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Different lighting

 
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clarnibass



Joined: 10 Jun 2016
Posts: 75

PostPosted: Wed Jun 19, 2019 10:01 pm    Post subject: Different lighting Reply with quote

Hi

I'm taking photos of a few things that according to the translator are "fossils". They look basically like small stones. I think the combination of those things not having much texture plus the very diffused lighting is causing them to look almost a bit blurry... but I'm not completely sure if more contrasty light would help.

They are not that small, magnification is only about x1.5.
I'm using my regular Nikon 105mm lens which is sharp and I re-verified the sharpest aperture.

Light setup was my most regular one, two flashes, one on each side and front. There was a cone diffuser and two sheets to diffuse from the sides too.

Second photo is a 100% crop. Contrasty areas look ok. Other parts looks a bit "smeary". Maybe it's just the fossil texture itself that is coming out like that?

Thanks



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enricosavazzi



Joined: 21 Nov 2009
Posts: 1183
Location: Valdemarsvik, Sweden

PostPosted: Thu Jun 20, 2019 2:12 am    Post subject: Reply with quote

The subject is most likely a hand-made carving, not a fossil. In the style of ancient Egyptian scarab amulets, but I have no idea whether authentic.

Your detail picture seems to show some kind of dirt in a groove carved into the stone. Perhaps foreign matter lodged there with time, or perhaps glued in place to make a recent carving look ancient.
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clarnibass



Joined: 10 Jun 2016
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PostPosted: Fri Jun 21, 2019 2:11 am    Post subject: Reply with quote

Thanks. I'm not sure what it is, the person who owns it said it was a fossil and gave some other details about it.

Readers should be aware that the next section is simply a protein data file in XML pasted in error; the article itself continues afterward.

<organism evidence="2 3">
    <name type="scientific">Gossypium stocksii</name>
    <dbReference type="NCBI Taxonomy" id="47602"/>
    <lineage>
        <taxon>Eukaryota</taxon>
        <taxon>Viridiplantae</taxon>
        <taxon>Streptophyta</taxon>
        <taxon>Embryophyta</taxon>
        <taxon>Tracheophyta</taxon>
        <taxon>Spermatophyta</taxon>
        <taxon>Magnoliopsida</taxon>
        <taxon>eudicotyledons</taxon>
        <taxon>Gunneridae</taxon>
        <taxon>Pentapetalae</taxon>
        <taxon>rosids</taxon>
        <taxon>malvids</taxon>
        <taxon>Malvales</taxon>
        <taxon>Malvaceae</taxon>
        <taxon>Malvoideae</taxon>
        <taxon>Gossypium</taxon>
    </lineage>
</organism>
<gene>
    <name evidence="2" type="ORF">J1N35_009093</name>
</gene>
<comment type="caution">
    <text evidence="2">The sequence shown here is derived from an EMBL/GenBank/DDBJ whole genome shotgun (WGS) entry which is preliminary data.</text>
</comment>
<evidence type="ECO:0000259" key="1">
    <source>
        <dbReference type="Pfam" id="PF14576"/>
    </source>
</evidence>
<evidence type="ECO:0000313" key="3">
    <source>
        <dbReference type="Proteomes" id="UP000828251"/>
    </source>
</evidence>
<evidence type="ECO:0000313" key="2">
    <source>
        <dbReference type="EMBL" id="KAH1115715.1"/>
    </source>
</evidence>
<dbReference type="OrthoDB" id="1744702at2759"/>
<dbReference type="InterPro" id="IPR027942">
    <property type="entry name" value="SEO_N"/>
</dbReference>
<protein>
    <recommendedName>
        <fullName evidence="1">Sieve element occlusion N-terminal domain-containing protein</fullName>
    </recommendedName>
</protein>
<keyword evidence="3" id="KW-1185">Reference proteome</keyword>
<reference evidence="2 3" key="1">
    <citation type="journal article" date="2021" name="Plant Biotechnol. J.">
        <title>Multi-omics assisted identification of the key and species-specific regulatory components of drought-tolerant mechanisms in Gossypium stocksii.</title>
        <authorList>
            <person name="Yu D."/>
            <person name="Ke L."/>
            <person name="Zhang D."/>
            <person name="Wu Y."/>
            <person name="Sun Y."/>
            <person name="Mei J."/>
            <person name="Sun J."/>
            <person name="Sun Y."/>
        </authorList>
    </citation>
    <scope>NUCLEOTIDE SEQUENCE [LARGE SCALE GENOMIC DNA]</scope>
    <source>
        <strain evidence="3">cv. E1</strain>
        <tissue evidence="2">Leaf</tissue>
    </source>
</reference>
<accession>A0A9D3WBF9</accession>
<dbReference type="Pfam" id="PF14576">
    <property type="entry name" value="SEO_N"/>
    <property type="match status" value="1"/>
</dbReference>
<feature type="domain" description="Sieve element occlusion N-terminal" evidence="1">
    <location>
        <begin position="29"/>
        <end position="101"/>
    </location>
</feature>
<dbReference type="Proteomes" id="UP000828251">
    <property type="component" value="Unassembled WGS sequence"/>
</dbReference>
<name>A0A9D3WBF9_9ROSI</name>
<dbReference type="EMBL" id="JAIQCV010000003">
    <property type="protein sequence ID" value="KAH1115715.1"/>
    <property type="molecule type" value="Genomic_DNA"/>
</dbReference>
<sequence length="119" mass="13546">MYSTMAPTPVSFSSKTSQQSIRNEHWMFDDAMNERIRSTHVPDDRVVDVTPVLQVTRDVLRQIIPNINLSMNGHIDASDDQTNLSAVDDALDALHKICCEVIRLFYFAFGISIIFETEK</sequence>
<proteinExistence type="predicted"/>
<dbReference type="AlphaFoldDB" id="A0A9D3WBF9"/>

What looks like some sort of grain is probably some texture plus usual noise from a stack. Anyway I'm most concerned about the general lack of detail in some areas and maybe others with more experience can suggest whether different lighting can help or I shouldn't bother.
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ChrisR
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Joined: 14 Mar 2009
Posts: 8370
Location: Near London, UK

PostPosted: Fri Jun 21, 2019 3:27 am    Post subject: Reply with quote

Somewhere I have some pictures I took of a child's collection of common fossils such as ammonites, which came out very much flatter than they appeared to be when in the hand.
I found that using a raking light, red from one side and green from the other, brought out the relief very effectively. I used two cellphone screens with "color torch" apps, as light sources.
(cf Hoffman modulation contrast.)

I agree, fwiw, this scarab looks man made.
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ray_parkhurst



Joined: 20 Nov 2010
Posts: 2274
Location: Santa Clara, CA, USA

PostPosted: Fri Jun 21, 2019 4:16 pm    Post subject: Reply with quote

Looks to me like too much diffusion. I see this same kind of washed-out and "almost blurry" look when I use a full ringlight on coins or other flat-ish objects. You will need to strike a balance between lack of diffusion causing too many over-exposed hotspots vs lack of shadow detail eliminating the visibility of surface topography.